TUC demands referendum on EU treaty

[Thursday]

But there is no demand for a “No” vote. For shame. If there’s nothing good to be said of the EU Consti-treaty, why sit on the fence? All’s you get is splinters…

Here’s the write-up in the Morning Star:

Europe: let the voters decide

THE TUC Congress demanded that the Labour government honours its manifesto pledge and holds a referendum on the privatising EU reform treaty yesterday

by DANIEL COYSH in Brighton

Delegates, led by general union GMB, overwhelmingly backed calls for the government to give the people a say on the treaty, which is widely regarded as virtually identical to the rejected EU constitution.

Congress also expressed strong concern about the treaty’s “competition protocol,” which “could be a Trojan horse to provide unfettered privatisation throughout the EU.”

GMB general secretary Paul Kenny told new Labour ministers that, “when you make us a promise, you should keep it.”

He warned them that a continuing refusal to hold a referendum “may cost the Labour Party at election time” and complained that “there has never been a proper debate in this country over Europe.”

The GMB leader also told new Labour to keep its “second promise” — that it would champion the “social Europe” model and stand up for workers’ rights.

Prison Officers Association president Colin Moses said that British trade unionists had suffered a “bellyful of broken promises,” of which the Brown government’s refusal to hold a referendum was merely the latest.

Mr Moses rejected accusations that he was a “closet Tory” for demanding a referendum, asking: “What — by defending democracy?

“By defending the right to vote and to fight for union rights?”

RMT general secretary Bob Crow called for the trade union movement to not just campaign for
a referendum but for a resounding No vote as well.

“There’s not enough good in the treaty for us to support it,” he said.

“We’re delusional if we think this treaty will defend workers.

“The agreement on free trade in services is a race to the bottom for jobs and workers’ rights.”

BFAWU delegate Tony Richardson and ASLEF delegate Brian Corbett joined the chorus of criticism for the treaty.

“It’s undemocratic, it’s centralising, it’s a privateers’ paradise — and it’s certainly not a friend of workers,” said Mr Richardson.

Mr Corbett stressed that “very little has changed since the constitution. We oppose privatisation and this is what it’s all about.”

Unite T&G general secretary Tony Woodley said that the government was “still pushing a Europe with British workers as second-class citizens.”

He warned that, “if this treaty becomes law, with every opt-out that Richard Lambert and his CBI cronies could have dreamed of, it would be mission impossible for British workers to ever get the level playing field that we have been campaigning for.”

Mr Woodley added: “If anyone thinks the British people want a free-market Europe with no protection for workers, then I say put it to the vote and fi nd out.”

However, Community delegate Joe Mann said that his union believed that a campaign for a referendum would play into the hands of the Tories and the far right. Mr Mann claimed that Congress’s decision could be picked up and exploited by the right-wing press — and could even give Tory leader David Cameron an electoral boost.

But Mr Kenny replied that an anti-referendum position would instead play into the hands of the CBI, which has been lobbying strongly for the treaty to be passed, complete with “watertight” anti-union protocols.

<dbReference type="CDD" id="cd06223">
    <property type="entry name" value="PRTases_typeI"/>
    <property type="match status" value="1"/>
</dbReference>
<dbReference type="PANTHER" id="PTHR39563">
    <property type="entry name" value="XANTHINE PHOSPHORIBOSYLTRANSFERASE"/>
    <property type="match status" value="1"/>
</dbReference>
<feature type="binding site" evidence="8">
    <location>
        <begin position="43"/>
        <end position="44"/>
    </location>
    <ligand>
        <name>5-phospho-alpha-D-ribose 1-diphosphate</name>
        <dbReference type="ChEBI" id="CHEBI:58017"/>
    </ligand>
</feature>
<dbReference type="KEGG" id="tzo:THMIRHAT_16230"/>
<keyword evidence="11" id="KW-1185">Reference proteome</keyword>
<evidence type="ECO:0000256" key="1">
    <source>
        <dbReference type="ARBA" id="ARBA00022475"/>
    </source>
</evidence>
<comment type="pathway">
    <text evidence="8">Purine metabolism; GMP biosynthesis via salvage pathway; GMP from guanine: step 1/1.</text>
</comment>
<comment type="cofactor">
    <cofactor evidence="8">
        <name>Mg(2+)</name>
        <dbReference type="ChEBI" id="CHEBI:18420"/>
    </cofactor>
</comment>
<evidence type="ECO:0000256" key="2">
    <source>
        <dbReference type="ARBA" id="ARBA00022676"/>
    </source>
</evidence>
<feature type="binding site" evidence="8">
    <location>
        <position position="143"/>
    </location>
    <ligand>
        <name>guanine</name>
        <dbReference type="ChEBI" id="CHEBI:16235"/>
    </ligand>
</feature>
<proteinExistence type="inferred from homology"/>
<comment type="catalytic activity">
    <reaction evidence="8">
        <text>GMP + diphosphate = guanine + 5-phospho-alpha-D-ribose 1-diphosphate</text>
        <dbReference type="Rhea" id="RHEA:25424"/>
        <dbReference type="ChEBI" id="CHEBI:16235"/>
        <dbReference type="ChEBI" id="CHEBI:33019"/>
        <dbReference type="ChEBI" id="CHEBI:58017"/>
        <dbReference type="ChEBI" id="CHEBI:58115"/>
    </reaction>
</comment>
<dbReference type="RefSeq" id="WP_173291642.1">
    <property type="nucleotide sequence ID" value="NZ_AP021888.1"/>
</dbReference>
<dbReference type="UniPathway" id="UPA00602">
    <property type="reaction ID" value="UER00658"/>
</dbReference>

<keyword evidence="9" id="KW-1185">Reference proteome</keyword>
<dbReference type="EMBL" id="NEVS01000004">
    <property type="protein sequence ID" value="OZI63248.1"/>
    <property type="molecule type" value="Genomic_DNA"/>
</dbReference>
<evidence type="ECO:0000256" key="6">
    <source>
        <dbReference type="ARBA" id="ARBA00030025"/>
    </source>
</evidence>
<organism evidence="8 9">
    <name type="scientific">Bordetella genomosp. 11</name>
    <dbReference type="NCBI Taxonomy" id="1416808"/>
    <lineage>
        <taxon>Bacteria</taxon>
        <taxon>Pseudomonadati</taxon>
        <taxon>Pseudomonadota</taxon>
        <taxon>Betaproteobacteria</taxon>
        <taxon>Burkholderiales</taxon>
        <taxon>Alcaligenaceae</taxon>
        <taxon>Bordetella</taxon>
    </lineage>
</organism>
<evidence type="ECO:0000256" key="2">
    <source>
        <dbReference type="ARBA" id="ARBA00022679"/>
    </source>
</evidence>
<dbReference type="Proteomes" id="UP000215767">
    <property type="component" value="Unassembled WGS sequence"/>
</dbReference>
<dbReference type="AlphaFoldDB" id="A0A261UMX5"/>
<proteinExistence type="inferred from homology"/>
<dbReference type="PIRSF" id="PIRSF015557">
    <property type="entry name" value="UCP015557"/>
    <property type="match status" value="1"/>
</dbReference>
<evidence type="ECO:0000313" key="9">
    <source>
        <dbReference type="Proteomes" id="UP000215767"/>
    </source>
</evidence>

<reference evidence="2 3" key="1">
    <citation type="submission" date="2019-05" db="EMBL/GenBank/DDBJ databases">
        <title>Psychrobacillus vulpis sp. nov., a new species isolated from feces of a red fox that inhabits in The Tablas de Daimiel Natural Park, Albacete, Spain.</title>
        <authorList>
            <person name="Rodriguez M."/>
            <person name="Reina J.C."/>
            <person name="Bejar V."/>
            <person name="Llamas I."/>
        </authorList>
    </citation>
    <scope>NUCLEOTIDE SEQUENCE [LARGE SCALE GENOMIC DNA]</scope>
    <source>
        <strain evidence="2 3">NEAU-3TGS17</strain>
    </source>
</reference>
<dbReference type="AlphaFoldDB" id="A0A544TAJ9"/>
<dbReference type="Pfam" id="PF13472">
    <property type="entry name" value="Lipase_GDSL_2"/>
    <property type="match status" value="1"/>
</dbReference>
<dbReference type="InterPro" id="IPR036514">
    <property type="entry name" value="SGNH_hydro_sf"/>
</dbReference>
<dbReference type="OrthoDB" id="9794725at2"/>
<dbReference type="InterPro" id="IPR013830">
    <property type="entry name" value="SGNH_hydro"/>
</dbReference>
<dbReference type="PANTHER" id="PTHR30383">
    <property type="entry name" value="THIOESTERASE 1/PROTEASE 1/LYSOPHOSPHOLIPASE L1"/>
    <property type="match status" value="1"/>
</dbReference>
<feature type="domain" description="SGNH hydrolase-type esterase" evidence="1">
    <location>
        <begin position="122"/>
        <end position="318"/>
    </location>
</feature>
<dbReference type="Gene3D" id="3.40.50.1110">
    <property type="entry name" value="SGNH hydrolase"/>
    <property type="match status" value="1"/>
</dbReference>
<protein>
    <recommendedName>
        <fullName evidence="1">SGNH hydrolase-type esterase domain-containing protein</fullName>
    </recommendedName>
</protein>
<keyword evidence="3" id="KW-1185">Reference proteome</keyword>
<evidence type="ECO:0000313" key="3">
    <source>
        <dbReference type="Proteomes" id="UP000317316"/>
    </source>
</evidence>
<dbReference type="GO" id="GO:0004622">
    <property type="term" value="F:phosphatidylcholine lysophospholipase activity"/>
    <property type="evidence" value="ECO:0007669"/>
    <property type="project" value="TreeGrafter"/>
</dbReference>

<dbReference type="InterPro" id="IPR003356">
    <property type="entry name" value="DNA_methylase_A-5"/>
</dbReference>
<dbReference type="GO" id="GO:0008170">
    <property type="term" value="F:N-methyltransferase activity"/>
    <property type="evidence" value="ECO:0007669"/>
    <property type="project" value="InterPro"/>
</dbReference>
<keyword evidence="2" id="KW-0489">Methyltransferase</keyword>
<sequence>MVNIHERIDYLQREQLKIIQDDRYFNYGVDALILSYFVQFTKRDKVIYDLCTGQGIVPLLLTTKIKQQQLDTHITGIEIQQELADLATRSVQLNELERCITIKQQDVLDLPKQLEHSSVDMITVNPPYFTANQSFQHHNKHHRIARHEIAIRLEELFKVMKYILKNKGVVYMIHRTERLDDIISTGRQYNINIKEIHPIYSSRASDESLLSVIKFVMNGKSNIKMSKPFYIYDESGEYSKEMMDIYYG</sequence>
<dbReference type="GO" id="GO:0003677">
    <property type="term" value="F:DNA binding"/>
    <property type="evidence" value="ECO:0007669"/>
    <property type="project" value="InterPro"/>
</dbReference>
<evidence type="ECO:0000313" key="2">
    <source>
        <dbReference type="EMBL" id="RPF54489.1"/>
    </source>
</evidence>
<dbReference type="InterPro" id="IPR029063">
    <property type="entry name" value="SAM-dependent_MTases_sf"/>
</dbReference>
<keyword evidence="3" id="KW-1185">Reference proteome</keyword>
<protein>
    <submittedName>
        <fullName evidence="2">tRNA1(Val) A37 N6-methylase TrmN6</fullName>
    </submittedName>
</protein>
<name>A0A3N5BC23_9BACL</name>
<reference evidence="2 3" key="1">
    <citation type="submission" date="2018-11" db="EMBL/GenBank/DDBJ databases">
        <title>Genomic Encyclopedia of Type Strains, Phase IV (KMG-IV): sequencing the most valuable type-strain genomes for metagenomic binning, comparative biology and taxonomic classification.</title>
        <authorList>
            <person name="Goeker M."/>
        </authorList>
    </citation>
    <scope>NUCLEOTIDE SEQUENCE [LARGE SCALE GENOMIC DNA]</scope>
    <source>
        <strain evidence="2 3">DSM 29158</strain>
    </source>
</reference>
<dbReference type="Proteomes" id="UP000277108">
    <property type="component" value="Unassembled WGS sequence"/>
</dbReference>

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NHS mortgaged to the hilt?

[Thursday]

Wow, New Labour are shit at economics aren’t they? You’d think that from the following, but remember, this is just the new welfare state in action. Modernisation means giving more hand-outs to the capitalists…

Hospital PFI costs ‘set to soar’

The cost of private finance schemes to the NHS will spiral in the coming years, becoming an “albatross” around the NHS’s neck, a study says.

The Edinburgh University report found when all 126 schemes are in operation by 2014 the repayments will rise to £2.3bn from the current £470m.

Researchers added the cost of projects had already started causing problems.

PFI projects have proved controversial as they effectively saddle the NHS with a mortgage to pay over 30 years or so.

Under the agreements, the private sector designs, builds and finances, while the NHS repay the costs plus interest over the following decades.

It comes at a time when the government is trying to move care out of hospitals and into the community by encouraging GPs to do work traditionally taken on by hospitals, such as diabetes care.

The report said there were 53 schemes in 2005-6 which cost the NHS £470m, but if all the planned 126 projects are given the go-ahead costs will top £2.3bn in seven years time.

Researchers said the NHS trusts with large schemes of more than £50m were confronted with payments which were more than their budgets earmarked for buildings.

Funds

The average shortfall was 4.4% and the researchers said trusts would end up dipping into their funds for services to cover this, compromising care.

Lead author Mark Hellowell, lead author of the research, said: “The payments to PFI consortia are an albatross for the NHS and are associated with service cuts.

“As the PFI programme expands, the problems will become even more acute.”

The report highlighted the problems in south east London where local heath officials have highlighted PFI costs as the main contributor to debts of £180m last year at Bromley and Queen Elizabeth trusts.

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